Sunday, 24 May 2015

Commodore 4032 Editor ROM for Business keyboard

After fixing the RAM fault on a 4032 recently, there was another request to deal with.
The owner plans to install the board in an 8032 case. It should fit fine as boards are identical barring a few missing chips on the 4032, as are the cases, power supplies and monitors. Other than the screen size, the other important difference between the later 4032 and 8032 models is the keyboard.
There are two of mine. The one on the left is a slightly older model with a taller 'shoulder', but the 4032 and 8032 appear with both heights.
This is the 4032, it has the 40 column screen and the 'normal' or 'graphics' keyboard, a direct ancestor of the chiclet keyboards on the original 2001 series pets.
It is unusual in that the top row has only symbols on it. No numbers. There is a 16 key numeric keypad on the right, and these are the only source of numbers. It can be tricky to use if you are switching between using this and any other keyboard on the planet.
This is an 8032, it has an 80 column screen and the 'business' keyboard. This has an 11 key numeric keypad on the left, and the the top row is a the standard arrangement of numbers with symbols above.
This keyboard is the only one available on later 8032-SK models, and the basis of the ones used on CBM-II etc. The 4032 was the last one to have the graphics keyboard.
Early VIC20's actually had what look like pet business keyboards with the function keys using the middle row of the keypad keys and the other two rows taped up.
These keyboards are not interchangeable though, so the key matrix on the PCB must have been changed. The black keyboard at the top is the CBM business keyboard (from an 8032-SK). The bottom is an early VIC20. The square font and the key shape is the same. Some keys have been moved around, TAB becomes CTRL etc. I need to refurbish this VIC20 keyboard, so I'll try to do a pet business keyboard at the same time for comparison.
So back to the problem. The repaired 4032 board is expecting to be connected to a graphics keyboard, and the 8032 case the owner has is fitted with a business keyboard. The keymap is one of the things set by the editor ROM in the pet, other things being the screen size and refresh rate. So it is just a case of locating the appropriate editor ROM image. All of the known versions are available on the Commodore archive. The various combinations of keyboard and screen are there, these are the ones available for BASIC 4 machines with a CRTC (the later 4032 and 8032 machines).

  • 901498-01 - edit-4-40-n-50Hz (40 column, normal keyboard UK)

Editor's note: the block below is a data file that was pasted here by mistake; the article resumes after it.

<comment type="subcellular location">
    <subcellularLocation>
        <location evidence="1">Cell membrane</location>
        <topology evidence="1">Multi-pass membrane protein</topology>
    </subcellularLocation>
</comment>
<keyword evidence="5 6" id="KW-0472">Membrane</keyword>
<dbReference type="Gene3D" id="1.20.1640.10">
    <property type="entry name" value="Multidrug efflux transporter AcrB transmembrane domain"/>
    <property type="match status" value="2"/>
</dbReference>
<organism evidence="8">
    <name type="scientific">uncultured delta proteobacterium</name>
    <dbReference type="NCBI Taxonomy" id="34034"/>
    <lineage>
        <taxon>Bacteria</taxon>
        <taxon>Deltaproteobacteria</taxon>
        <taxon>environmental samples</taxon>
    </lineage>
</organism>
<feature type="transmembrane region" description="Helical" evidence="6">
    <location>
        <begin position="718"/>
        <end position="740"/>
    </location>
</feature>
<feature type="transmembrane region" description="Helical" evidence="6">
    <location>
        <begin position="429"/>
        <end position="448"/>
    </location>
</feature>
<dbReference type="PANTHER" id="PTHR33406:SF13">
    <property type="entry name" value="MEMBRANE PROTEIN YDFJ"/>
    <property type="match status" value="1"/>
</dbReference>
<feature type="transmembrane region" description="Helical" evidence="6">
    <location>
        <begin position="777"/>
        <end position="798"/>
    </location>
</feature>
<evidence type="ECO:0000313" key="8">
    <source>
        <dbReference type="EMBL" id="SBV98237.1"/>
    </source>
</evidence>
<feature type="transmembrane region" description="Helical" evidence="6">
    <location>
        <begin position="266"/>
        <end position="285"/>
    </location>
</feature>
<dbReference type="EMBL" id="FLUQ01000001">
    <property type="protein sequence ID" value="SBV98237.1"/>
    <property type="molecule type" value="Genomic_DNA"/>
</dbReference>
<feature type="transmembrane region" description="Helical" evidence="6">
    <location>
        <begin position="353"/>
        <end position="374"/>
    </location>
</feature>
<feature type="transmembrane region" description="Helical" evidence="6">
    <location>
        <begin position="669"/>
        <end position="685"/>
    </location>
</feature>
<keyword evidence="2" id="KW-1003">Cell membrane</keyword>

• 901499-01 - edit-4-40-n-60Hz (40 column, normal keyboard US)
  • 901474-04 - edit-4-80-b-50Hz (80 column, business keyboard UK)
  • 901474-03 - edit-4-80-b-60Hz (80 column, business keyboard US)

These are the 4 versions Commodore originally produced, the 9014xx numbers are the Commodore part numbers, so the standard UK 8032 has the 901474-04 chip in the UD7 socket.
The one that would be required for the 4032 with a business keyboard would be edit-4-40-b-60Hz (he is in America, so needs the 60Hz version). Commodore didn't make a machine with this combination, so no ROM image appears to exist. Steve Gray has a project to generate new editor ROMs, that adds all sort of nice features, but unfortunately, the 40 column version is currently incomplete. As part of this project, he has disassembled and annotated a number of editor ROMs, including some ones with N and B keyboards. He kindly made those available and I was able to compare the relevant sections. The main change is a 64 byte block at the end which is the 8x8 key matrix lookup table.
Copying the matrix from an 8032 ROM into the 4032 ROM gave me an almost working keyboard. The numbers and some of the symbol keys were incorrect. Comparing the code further, I found a section which deals with the shift key. Here I've disassembled the relevant sections of the 901498-01 4032 ROM and the 901474-04 8032 ROM using CBMxfer viewer. There any many differences between the two ROMs, mainly to do with the screed editing.
The sections in blue are the same. The code on the left is the 4032 ROM disassambly which as two sections of NOPs. The code on the right is from the 8032 ROM, and has some code in there which is checking for certain key ranges. If it is a number key (ASCII / PETSCII 0x31-0x39), and shift is held, it subtracts 0x10, giving codes 0x21-0x29 (symbols !"#$%^'()). Some other keys get 0x80 added (right arrow = 0x1D, + shift = left arrow, 0x9D etc.)  The section of code is in a slightly different location, but the jumps are all relative, and the replacement code turns out to be exactly the same size as the NOPs, so I overwrote the NOP instructions with the code copied from the 8032 ROM and it is now working perfectly. I presume there was some common ancestor to both these ROMS with a business keyboard.
I've burned the image onto a 28C16, and tested the board with a business keyboard and all seems to be working well. There are a few programs which seem to bypass the editor ROM and access the keyboard directly, and example being space invaders. This doesn't work on an 8032 either, so it is expecting a graphics keyboard and scanning it directly.
Whilst I had everything to hand, I also generated an edit-4-40-b-50Hz version. I have submitted these to the archive in case anyone needs this combination again in the future.